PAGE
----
As most of us know, the theory of global warming, very simply, is that unprecedented levels of man made greenhouse gasses are responsible for trapping heat in the atmosphere of the earth, warming the planet to unprecedented levels. With that in mind, if you could place two headlines together, side by side, that would, at the very least, cause a modicum of doubt in the minds of scientists and politicians, wouldn't it be these two?
Of course, in the world of climate alarmism, there is no room for doubt, so when asked if this would be evidence that global warming is slowing, Dr. Peter Stott, the manager of understanding and attributing climate change at the Met Office's Hadley Centre, replied, "Absolutely not. If we are going to understand climate change we need to look at long-term trends."
If decreasing temperatures are not a sign that global warming is slowing, I have just one question for you, Dr. Stott. What is?
To a degree (no pun intended), Dr. Stott is correct. A single year does not an trend make. But before this year, a single year was plenty for the climate alarmists to latch on to as evidence of an irreversible trend. Repeatedly, they would evoke 1998 as the hottest year of the century (even though their science was wrong; 1934 was actually hotter), and after virtually every major storm in the last ten years, someone would claim this was a sign of things to come.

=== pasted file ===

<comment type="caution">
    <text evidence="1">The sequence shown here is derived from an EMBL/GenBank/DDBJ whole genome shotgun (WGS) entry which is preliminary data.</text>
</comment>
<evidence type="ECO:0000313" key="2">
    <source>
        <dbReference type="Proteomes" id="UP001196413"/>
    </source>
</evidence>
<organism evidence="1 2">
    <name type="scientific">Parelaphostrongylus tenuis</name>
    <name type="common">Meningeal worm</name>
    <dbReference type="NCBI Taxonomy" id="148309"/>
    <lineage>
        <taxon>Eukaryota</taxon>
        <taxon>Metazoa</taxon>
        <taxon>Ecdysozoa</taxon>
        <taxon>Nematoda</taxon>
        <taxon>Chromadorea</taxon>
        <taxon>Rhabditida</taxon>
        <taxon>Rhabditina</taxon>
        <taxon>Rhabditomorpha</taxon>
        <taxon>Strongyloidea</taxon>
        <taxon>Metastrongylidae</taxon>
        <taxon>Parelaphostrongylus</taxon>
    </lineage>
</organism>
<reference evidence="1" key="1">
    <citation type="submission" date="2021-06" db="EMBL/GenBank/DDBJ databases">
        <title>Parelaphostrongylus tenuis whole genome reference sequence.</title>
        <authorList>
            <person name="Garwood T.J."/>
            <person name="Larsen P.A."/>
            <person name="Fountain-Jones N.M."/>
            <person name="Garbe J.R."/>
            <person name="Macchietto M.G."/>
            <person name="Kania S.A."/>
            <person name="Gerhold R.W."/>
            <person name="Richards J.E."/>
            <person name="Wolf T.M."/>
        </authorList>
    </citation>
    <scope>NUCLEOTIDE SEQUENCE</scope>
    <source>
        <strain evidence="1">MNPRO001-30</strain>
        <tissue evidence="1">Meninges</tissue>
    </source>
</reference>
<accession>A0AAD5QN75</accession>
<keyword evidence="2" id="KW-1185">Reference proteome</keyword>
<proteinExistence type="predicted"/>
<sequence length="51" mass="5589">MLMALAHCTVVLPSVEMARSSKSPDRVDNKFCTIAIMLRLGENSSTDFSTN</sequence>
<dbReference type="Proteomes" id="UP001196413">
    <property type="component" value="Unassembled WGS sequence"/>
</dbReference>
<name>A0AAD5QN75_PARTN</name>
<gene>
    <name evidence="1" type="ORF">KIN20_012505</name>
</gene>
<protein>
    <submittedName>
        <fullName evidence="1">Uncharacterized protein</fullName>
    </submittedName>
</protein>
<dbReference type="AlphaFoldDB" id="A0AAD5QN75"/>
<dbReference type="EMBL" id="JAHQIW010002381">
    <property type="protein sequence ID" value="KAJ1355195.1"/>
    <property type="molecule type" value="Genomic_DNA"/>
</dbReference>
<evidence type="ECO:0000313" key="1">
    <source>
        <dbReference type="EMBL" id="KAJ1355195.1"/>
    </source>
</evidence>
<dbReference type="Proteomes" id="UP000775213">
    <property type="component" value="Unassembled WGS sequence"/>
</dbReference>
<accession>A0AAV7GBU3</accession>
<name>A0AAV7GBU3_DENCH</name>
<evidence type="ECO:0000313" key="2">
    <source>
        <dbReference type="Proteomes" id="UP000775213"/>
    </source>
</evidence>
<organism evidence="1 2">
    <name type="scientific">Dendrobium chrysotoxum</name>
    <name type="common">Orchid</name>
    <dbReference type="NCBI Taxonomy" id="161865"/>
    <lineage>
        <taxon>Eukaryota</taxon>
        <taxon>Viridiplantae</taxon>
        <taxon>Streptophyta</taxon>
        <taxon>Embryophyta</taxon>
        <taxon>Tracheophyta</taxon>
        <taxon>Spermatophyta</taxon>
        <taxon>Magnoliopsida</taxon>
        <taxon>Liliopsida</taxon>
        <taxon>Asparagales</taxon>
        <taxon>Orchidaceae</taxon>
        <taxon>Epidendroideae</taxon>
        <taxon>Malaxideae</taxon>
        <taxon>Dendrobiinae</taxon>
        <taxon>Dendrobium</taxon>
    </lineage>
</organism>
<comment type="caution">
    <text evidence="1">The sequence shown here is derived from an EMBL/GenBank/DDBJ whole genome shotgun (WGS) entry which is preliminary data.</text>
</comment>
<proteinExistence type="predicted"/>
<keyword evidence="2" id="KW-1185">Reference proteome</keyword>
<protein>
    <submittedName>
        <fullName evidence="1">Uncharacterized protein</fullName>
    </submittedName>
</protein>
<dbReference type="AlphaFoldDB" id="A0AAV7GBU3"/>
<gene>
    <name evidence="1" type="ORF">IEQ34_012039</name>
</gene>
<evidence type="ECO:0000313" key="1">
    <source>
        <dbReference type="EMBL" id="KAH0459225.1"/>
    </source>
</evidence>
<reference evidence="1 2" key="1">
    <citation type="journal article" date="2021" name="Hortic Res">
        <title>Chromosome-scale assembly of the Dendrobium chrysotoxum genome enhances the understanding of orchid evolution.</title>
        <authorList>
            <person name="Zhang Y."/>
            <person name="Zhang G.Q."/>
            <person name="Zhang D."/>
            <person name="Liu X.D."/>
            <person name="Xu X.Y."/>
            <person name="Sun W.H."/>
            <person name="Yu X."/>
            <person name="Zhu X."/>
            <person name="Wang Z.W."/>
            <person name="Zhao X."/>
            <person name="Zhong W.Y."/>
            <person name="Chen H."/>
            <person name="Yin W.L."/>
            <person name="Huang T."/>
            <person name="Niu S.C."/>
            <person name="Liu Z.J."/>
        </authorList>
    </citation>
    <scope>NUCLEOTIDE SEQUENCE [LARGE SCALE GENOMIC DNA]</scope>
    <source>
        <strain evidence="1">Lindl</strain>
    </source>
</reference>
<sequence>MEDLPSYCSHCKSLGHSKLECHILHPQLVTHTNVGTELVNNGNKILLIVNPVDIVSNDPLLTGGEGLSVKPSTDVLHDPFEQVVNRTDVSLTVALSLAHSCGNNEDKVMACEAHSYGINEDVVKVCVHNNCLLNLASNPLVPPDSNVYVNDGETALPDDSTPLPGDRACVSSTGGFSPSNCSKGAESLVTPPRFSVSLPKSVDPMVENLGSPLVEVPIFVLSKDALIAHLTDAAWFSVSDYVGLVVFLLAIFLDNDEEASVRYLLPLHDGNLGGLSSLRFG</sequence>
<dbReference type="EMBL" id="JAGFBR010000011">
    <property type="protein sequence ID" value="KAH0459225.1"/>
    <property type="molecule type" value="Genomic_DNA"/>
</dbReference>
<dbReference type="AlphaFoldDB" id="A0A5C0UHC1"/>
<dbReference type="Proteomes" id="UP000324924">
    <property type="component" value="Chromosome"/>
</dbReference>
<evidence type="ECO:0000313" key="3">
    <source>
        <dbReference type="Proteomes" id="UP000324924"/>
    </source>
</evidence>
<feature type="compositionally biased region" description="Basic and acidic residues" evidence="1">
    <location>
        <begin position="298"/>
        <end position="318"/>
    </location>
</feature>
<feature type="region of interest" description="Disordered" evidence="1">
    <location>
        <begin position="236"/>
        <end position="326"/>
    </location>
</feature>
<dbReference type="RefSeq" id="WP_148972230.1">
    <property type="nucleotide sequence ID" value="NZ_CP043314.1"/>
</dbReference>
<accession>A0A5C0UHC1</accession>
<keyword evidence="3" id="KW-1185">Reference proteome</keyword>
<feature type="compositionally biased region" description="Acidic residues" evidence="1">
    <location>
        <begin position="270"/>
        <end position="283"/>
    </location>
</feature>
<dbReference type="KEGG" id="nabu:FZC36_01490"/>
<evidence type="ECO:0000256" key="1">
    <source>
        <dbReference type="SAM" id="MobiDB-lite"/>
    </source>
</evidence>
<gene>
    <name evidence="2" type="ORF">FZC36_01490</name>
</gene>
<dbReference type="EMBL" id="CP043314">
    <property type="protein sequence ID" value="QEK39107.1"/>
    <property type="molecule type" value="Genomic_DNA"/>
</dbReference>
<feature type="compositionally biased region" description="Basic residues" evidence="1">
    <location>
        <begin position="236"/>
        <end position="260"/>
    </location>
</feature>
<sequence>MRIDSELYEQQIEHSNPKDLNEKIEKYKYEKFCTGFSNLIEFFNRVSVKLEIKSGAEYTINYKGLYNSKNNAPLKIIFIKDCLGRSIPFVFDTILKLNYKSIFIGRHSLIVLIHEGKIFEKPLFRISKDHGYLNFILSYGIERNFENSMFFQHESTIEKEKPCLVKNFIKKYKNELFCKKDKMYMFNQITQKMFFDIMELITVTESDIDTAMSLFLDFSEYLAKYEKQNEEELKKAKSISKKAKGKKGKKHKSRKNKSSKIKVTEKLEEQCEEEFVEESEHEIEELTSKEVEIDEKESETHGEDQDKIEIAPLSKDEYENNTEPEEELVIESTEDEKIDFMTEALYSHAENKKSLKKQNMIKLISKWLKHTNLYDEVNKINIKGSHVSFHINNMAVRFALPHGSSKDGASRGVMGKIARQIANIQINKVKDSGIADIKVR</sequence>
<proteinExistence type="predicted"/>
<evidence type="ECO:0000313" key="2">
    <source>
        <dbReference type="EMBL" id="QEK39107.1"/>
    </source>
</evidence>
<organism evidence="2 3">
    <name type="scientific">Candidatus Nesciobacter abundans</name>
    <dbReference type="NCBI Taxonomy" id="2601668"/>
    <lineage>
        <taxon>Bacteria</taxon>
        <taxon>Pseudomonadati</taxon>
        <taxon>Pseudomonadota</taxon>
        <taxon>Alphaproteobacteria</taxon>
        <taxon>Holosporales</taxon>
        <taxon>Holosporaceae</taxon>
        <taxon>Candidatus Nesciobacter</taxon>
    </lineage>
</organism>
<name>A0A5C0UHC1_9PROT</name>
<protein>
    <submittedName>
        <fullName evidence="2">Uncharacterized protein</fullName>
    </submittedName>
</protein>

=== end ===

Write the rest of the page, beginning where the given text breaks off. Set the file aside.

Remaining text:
Is it too much to ask that the alarmists at least notice their own double standards?
Most Egregious Claim of the Week:
Something's in the water in Australia. At a UN climate summit in Poland, Australian environmental scientist Tim Flannery warned.
Flannery expressed concern at Australia's seeming hesitance to fully embrace his end-of-the-world mantra, and then offered up this gem: "There is very little gain with going with the herd, if that results in a treaty that costs us the Great Barrier Reef and costs us most of our biodiversity."
Cost Australia the Great Barrier Reef? According to various sources, the Great Barrier Reef is five hundred thousand years old, with parts that go back as far as twenty million years. As the blog Australian Climate Madness puts it:
"The (Great Barrier Reef) has been in existence for hundreds of thousands of years, and has survived numbers of climate minima and maxima far worse than the conditions we are experiencing now, so why does everyone think that it's suddenly going to disappear?"
Just a few months earlier, Australians were also told to save the world by eating kangaroos.
The koalas must be nervous.